There are no “silver bullets” for defending trade secrets, but based on the common experience of Digital Guardian customers – manufacturing executives in charge of information security – we’ve come up with some key intellectual property protection tips that provide some guidance to follow. These are practical recommendations will help you evaluate if your organization’s current IP defenses are sufficient.
It has proven challenging for those who champion information security to get greater attention from C-level executives focused on their unique duties. Obtaining adequate funding and resources for IT security initiatives is a process of executive education as much as advocacy. Despite serving as the head of IT security, many CIOs simply aren’t aware of the scale of threats. Many think copying the precautions taken at other manufacturing companies is enough. Producing a well-thought-out plan is required to convince them otherwise.
Your IP protection plan should explain:
- Why improved IP defense is essential to continue global expansion and profitable products
- How it will support key business initiatives
- How it will speed regulatory compliance efforts (e.g. ITAR, HIPAA, PCI, SOX, CFATS)
- Who will be responsible for managing the program
- How return on investment will be demonstrated
Do not request budget based on assumed risk alone or on vague industry statistics. Do not propose security technology purchases without a solid business case. Make your chief executive not only aware of the threats but also aware of their impact. To be viewed as a business partner by senior management, think in terms of “managed risk.”
Risk management forecasts and evaluates risks in order to avoid or minimize any potential negative impact. Use net present value of future sales to calculate the impact of any potential loss of valuable trade secrets and put your IP protection plan in stark business terms. Use actual examples of security incidents when your trade secrets were under direct threat or public cases if unavailable.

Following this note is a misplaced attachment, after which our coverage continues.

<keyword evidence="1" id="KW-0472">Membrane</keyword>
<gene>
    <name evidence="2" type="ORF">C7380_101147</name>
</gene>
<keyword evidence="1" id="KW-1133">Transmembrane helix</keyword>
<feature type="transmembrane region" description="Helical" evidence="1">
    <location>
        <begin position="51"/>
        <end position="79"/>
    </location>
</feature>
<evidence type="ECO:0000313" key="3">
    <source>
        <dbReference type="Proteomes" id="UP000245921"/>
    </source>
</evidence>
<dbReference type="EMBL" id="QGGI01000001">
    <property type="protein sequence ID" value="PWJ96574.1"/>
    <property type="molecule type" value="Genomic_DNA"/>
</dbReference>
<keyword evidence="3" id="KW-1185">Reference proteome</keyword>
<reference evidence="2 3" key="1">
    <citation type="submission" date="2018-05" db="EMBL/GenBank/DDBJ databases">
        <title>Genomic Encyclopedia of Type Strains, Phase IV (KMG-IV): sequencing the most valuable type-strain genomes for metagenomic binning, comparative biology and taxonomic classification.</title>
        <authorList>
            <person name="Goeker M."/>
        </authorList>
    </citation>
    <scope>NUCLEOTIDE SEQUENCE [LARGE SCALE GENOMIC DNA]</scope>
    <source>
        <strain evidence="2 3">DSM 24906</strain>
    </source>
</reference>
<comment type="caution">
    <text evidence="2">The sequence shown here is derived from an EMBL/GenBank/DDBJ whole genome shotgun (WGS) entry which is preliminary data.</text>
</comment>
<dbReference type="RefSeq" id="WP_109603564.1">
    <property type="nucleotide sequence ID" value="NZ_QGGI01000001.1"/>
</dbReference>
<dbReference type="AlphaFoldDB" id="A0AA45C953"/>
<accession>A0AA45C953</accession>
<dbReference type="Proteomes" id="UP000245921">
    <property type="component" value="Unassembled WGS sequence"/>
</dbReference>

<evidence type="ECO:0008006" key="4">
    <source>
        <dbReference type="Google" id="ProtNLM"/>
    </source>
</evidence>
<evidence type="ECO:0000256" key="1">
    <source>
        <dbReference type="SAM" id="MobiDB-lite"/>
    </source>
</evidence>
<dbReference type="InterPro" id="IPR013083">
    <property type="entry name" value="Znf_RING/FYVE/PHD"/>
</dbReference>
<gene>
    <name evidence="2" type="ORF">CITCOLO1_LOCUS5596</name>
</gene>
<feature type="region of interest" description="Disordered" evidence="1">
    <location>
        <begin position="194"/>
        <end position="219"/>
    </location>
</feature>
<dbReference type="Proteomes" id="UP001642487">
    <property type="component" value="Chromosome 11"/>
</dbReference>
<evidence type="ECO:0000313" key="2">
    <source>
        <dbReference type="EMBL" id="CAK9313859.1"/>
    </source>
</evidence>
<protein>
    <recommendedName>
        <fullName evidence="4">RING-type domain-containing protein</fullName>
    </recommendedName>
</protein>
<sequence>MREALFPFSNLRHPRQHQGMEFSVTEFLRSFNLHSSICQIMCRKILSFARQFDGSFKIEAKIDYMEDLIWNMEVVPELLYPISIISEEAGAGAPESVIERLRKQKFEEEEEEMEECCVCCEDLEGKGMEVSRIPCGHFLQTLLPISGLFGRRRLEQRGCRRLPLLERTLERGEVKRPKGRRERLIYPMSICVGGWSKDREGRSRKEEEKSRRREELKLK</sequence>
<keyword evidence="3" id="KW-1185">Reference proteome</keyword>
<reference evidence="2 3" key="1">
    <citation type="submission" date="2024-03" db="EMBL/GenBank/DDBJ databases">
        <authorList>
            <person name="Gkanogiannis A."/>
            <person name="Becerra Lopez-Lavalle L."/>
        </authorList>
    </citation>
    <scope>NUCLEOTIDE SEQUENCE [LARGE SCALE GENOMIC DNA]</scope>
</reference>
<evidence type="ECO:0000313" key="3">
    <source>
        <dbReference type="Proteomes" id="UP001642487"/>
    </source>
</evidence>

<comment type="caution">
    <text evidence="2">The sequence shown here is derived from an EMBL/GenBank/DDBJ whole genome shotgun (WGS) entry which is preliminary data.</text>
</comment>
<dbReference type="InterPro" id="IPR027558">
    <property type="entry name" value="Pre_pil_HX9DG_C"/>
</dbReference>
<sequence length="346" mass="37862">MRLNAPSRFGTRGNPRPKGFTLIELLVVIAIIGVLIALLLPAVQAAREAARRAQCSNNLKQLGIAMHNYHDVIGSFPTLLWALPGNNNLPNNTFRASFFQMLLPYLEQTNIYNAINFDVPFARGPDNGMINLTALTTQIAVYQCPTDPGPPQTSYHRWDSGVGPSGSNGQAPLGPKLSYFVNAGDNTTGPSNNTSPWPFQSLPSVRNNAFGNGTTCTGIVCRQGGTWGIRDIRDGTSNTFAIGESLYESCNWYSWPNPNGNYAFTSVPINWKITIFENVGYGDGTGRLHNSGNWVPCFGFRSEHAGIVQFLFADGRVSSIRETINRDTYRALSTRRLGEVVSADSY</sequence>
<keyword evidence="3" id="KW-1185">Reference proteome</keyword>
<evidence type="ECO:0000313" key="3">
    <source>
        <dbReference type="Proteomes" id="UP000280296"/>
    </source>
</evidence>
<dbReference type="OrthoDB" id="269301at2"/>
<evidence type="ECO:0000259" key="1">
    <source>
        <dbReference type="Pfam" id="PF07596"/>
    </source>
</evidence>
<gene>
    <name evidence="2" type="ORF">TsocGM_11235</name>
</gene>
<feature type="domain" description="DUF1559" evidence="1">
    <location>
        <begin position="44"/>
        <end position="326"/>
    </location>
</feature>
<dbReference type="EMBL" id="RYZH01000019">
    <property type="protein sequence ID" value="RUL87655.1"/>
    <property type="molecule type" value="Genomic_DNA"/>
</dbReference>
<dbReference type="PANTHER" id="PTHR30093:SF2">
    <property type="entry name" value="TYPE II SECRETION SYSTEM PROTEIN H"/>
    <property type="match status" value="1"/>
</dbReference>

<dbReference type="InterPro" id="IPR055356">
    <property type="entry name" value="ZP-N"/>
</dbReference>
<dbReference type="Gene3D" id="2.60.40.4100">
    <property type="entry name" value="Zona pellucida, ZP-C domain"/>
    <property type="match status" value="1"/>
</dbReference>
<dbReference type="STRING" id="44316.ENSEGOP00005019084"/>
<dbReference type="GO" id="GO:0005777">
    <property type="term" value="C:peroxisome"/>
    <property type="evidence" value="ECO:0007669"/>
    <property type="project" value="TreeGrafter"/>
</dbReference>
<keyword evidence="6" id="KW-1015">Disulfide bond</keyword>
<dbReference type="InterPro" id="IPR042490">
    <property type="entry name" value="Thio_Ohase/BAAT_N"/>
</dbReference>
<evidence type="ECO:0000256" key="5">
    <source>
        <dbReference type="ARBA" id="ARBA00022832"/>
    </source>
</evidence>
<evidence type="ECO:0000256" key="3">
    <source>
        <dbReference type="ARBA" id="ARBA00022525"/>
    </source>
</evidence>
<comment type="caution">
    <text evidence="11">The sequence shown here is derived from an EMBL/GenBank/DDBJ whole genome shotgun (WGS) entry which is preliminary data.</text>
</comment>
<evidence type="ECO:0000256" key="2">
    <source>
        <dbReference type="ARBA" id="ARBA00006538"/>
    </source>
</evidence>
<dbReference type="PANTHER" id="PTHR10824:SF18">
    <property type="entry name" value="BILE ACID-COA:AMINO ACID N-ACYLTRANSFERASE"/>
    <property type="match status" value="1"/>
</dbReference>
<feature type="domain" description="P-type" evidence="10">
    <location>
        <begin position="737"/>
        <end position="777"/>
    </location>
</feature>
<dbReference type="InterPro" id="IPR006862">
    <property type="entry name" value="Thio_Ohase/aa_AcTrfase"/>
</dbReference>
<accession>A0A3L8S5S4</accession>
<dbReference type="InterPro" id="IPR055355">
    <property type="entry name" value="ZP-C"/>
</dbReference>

The CIO should believe that protecting IP is one of their key mandates or their own job is at risk.
Finally, you need advocates from other business functions on your side. Build support for the plan with R&D scientists, compliance auditors, business risk managers, corporate counsel and the heads of key business units. It takes an army to fight cyber criminals!
Making the Case Checklist:
□ Have an IP protection plan. Include everything needed to implement it.
□ Demonstrate how improved IP defense will help support key initiatives.
□ Demonstrate how improved IP defense will help support compliance.
□ Present specific actual incidents when your IP was under threat.
□ Use net present value of future sales to calculate impact of IP loss.
□ Assemble an army of advocates for the program from other departments.
You might want to download my e-book covering 5 tips that will help you make the case for ongoing IP protection investments at your organization.
Read the full series:
- The Threats to Your Trade Secrets are Real
- Why Offshoring Complicates IP Protection
- Calculating the True Cost of IP Theft
- Make the Case for Investment in Ongoing IP Protection
- How to Form an IP Risk Committee
- 7 Elements of a Holistic IP Protection Plan
- Defining Intellectual Property
- Lock up your IP and Control Access to it
- Discover the Weaknesses in Your IP Security
- Improve Your Ability to Detect Cyber-Attacks
Dan Geer: The 5 Myths Holding Your Security Program Back
Dan Geer discusses how security teams of all sizes can get past common information security myths to more effective data protection and security.
Related ArticlesSinovel Fined $1.5M in IP Theft Case
Sinovel, a Chinese turbine manufacturer behind one of the decade's classic insider threat cases, was ordered to pay $1.5M by a federal judge last week for the theft of trade secrets.Emerson Owes BladeRoom $30M in IP Theft Case
A jury ruled that Emerson Electric stole proprietary data center designs from BladeRoom, putting a close to a long running trade secrets lawsuit. The ruling comes a month after Facebook settled with the British manufacturing firm over similar charges.Ex-Apple Employee Accused of Stealing Self-Driving Car IP
Federal agents apprehended a former Apple employee last week suspected of stealing intellectual property, including engineering schematics on the company's secret self-driving car technology.